Her male attachment figures are decidedly healthier, although not all happy or easy to deal with. Next to Mr. Shaibel, the first male person in Beths life is Townes (Jacob Fortune-Lloyd), whom we only know by his last name. She meets him at her first open tournament. Her first tournament is also where Beth has her first menstruation. Just like for a woman coming into menstruation is an initiation rite into physical maturity, so the tournament was an initiation rite into her chess career for Beth aswell. She calls Townes her “unrequieted love” – which is only half-true. He is also clearly fascinated and drawn to her, and in the last episode even admits to her that she broke his heart. The twist here is that Townes is homosexual and has a boyfriend, as Beth finds out in the Las Vegas tournament in Episode 3: Doubled Pawns. We’ll get back to this point in a minute.
The next man in Beth’s life is Harry Beltik (Harry Melling), the Kentucky State champion before Beth dethrones him. Harry is clearly in love with Beth, but the relationship fails for the simple issue that he’s not up to par with her – neither on the chessboard, nor as a man. Yet, he is the first person to become aware of Beth’s drug issues, and he cares deeply about her. She reciprocates the care, but just doesn’t feel the same attraction to him.
Enter Benny Watts (Thomas Brodie-Sangster), the National US-Champion. He is probably the male figure who is most up to par with Beth intellectually. For the greatest part of the show, he is even the better chess player. And his cocky demeanour makes him attractive as a man for her. Where does the relationships between her and Benny go south? Probably because Benny is not willing to put up with Beth’s self-sabotage and retreats, after Beth falls into her big drug-and-booze-rampage in Episode 6.
Then there are also the twins (played by Matthew and Russel Dennis Lewis), who don’t really bond with Beth closely, but are present at most major chess events in which she participates. Somehow, they are like pawns in Beth’s life. Eventually, they become her friends, but they feel a bit like extras and without distinct personalities.
While all of these provide some kind of support in Beths life, the only one who actually doesn’t is Townes. He is just the crush, the attraction – like a point of reference that never turns into action. Symbolically, he reminds us a bit of the King piece on a chess board. He has the highest value, but he can’t really act that much. “Heavy is the head that wears the crown,” says William Shakespeare in his play Henry IV.
A Girl in the Male-Dominated World of Chess
On the whole, Beth Harmon is a woman in the chess-world dominated by men. Symbolically speaking, the female represents chaos. This adds up with what we’ve said about her mother: Beth’s genius, but also her troubles, are derived from her mother. The enclosed space of the chessboard, together with the immutable rules of the game, offer the counterweight of order to her chaos. We already said that. And order is, symbolically, identified with the male.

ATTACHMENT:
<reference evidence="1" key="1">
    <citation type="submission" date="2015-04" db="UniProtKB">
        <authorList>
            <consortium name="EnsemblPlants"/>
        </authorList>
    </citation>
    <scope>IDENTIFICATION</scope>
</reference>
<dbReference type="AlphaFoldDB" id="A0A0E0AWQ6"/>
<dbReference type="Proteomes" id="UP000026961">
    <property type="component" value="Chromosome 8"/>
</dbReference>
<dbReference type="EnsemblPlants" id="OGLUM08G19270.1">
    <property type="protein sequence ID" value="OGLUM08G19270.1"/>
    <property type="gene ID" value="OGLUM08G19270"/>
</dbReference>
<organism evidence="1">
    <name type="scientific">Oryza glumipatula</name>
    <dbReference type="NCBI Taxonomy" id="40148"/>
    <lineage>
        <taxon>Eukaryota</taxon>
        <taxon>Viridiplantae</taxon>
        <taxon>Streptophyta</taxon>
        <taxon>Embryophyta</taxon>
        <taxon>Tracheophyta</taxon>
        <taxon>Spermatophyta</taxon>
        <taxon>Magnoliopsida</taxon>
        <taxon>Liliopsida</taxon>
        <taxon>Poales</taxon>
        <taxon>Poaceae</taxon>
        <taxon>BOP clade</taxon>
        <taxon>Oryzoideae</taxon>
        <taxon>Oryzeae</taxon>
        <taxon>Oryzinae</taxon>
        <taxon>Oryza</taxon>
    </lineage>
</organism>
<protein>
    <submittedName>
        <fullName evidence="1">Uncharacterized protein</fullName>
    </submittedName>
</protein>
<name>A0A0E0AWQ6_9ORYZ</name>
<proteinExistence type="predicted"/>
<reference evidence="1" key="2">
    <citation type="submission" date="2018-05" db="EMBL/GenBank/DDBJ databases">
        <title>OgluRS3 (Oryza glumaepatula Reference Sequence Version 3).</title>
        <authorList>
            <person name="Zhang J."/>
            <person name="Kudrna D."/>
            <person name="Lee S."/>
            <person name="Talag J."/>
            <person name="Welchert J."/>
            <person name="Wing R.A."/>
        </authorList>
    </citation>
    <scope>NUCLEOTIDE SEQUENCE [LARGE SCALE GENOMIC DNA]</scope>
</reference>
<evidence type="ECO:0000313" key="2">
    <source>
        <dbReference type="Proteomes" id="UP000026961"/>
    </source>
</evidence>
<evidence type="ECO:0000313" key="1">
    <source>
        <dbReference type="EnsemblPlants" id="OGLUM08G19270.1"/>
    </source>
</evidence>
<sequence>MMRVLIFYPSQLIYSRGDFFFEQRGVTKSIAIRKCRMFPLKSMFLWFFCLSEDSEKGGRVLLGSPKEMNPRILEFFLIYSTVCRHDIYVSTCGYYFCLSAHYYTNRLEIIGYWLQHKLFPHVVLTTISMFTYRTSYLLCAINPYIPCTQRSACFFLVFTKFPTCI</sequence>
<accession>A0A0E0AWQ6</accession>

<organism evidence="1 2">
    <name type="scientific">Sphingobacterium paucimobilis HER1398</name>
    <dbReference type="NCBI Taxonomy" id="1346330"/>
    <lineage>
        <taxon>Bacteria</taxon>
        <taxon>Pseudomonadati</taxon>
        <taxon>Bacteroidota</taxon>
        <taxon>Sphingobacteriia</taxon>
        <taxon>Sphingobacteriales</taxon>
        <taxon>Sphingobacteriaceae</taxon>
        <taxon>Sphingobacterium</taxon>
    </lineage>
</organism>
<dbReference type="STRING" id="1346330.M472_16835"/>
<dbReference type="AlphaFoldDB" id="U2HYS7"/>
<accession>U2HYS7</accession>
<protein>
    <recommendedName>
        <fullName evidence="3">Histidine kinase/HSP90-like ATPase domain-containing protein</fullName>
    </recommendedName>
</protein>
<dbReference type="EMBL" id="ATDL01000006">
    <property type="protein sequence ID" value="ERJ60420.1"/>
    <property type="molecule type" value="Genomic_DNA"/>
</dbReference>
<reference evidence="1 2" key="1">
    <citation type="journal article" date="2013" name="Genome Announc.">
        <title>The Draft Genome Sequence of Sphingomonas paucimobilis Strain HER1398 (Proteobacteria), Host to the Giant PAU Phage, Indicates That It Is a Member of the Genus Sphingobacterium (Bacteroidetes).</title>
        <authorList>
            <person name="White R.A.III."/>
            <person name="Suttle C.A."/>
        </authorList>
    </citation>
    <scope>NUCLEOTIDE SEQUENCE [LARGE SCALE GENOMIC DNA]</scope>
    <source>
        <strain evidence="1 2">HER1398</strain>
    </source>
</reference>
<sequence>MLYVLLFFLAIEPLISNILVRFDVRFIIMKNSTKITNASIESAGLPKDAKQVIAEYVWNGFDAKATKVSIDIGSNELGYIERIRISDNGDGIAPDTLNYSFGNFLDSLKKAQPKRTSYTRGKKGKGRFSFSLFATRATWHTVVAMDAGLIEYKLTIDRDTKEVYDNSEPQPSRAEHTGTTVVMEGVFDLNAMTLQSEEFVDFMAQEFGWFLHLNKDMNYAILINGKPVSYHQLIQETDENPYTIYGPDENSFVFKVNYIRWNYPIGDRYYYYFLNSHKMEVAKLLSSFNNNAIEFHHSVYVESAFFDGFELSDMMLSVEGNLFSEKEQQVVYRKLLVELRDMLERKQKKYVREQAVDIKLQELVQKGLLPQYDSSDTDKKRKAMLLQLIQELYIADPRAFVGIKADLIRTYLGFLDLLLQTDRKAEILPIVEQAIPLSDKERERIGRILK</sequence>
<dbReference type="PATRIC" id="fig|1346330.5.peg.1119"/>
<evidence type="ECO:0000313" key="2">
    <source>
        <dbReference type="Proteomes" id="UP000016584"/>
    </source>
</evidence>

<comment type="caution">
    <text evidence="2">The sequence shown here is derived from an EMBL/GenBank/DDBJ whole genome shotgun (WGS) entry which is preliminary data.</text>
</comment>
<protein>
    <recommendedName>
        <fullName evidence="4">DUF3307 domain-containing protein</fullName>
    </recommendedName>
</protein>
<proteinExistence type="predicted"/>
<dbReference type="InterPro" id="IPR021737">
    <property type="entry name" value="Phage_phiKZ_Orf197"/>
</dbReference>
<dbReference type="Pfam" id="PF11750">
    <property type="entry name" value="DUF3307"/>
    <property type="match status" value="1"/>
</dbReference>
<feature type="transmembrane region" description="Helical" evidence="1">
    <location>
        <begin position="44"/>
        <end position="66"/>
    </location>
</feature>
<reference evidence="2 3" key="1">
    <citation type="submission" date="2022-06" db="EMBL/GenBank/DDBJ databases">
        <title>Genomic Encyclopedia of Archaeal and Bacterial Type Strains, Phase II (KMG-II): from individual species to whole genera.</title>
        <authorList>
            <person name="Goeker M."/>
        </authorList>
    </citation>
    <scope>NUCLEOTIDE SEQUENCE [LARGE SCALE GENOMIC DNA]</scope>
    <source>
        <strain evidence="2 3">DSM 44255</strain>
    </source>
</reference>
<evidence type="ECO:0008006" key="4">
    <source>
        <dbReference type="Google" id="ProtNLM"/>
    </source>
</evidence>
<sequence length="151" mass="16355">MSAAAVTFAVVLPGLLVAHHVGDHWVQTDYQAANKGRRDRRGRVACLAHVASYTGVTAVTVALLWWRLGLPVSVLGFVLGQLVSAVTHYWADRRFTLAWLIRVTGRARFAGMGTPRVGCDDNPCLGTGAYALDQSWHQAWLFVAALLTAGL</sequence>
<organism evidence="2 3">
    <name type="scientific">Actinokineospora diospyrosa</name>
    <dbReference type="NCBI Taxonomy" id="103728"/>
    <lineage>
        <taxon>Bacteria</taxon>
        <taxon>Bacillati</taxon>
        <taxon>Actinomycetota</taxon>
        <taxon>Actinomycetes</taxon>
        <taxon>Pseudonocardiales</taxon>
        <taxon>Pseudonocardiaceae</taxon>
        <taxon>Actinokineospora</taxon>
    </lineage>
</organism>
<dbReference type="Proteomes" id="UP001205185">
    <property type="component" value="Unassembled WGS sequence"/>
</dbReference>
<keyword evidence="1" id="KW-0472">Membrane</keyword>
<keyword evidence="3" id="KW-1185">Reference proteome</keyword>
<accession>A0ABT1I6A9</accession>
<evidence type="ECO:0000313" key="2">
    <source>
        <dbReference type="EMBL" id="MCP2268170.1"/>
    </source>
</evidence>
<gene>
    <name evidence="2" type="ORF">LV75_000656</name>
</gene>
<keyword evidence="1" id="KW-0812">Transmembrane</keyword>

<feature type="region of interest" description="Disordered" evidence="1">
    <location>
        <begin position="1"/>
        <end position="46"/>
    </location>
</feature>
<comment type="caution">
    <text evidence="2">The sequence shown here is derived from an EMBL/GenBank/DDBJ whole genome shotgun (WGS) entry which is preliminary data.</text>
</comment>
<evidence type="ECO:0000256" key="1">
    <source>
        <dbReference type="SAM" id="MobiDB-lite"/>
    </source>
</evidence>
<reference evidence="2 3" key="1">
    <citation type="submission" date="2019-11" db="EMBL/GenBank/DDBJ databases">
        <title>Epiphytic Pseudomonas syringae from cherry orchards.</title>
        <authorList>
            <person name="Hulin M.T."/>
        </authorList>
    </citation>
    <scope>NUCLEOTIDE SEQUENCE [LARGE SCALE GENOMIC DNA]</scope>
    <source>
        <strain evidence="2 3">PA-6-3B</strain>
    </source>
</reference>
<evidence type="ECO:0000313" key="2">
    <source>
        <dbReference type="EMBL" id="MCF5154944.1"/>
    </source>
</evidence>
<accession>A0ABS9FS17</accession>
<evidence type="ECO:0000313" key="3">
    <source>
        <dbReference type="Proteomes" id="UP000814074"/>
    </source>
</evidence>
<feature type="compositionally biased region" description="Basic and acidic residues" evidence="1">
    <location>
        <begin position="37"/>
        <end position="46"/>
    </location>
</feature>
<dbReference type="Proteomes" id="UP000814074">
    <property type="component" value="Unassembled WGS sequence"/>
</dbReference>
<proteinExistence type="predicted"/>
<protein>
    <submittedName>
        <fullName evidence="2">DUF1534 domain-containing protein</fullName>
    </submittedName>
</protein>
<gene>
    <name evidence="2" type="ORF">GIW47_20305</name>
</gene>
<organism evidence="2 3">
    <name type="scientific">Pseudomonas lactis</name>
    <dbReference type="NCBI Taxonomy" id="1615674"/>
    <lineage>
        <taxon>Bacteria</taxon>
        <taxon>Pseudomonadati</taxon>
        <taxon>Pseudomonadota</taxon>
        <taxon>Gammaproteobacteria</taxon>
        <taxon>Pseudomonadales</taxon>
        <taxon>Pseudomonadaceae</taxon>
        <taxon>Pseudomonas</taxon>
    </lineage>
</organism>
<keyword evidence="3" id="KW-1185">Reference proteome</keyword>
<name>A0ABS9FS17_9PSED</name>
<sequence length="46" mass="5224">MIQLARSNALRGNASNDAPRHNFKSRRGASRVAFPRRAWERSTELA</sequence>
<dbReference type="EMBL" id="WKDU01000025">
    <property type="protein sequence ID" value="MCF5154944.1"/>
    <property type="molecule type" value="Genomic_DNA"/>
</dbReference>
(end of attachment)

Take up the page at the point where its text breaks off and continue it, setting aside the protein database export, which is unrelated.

Hence, it’s no wonder that her cure and transformation goes hand in hand with her improvement as a chess player, guided by Shaibel, Beltik, and Benny Watts. And in the end, for her final face-off with the Russian champion Vasily Borgov, all the guys team up to support her. Merely Townes, who is now a chess journalist instead of a player, acts as a messenger and emotional support instead of a chess expert. He’s the important, but technically useless king after all. But he is the one who helps her refute the pills and the booze before her last match against Borgov. Neither Harry Beltik nor Benny Watts managed to exert this influence over Beth.
This whole setup is very untypical for a woman. For usually, women are more struggling with overbearing mothers and their exaggerated expectations, instead of neglect. The more typical female struggle is to find the own voice and identity in the midst of social or familiary expectations. It’s more often about finding the individual, contingent chaos of her own identity, and to assert it against the external structures who often force women to merely play a role.
Beth is the exact opposite of this. And so we see Beth’s individuality transform. In her first scenes, little Beth Harmon is dressed in the simple orphanage clothes, looking like a pawn. Discovering her own femininity throughout the episodes, and becoming not merely more successful, but becoming more ordered, in the last scene she marvellously appears in a radiant white dress, looking like the queen on the chessboard. Just like the 7 episodes, Beth Harmon metamorphs in 7 moves from a pawn into a queen.
Because after all, what is a Queen’s Gambit? It is an opening, where the player sacrifices a pawn to obtain a better game. Just so, Beth’s troubled heritage and childhood are the sacrifice for her greatness and success.
2 thoughts on “Struggling Between Order and Chaos: Beth Harmon’s 7 Moves in “The Queen’s Gambit””
Another masterpiece my friend! 👏🏻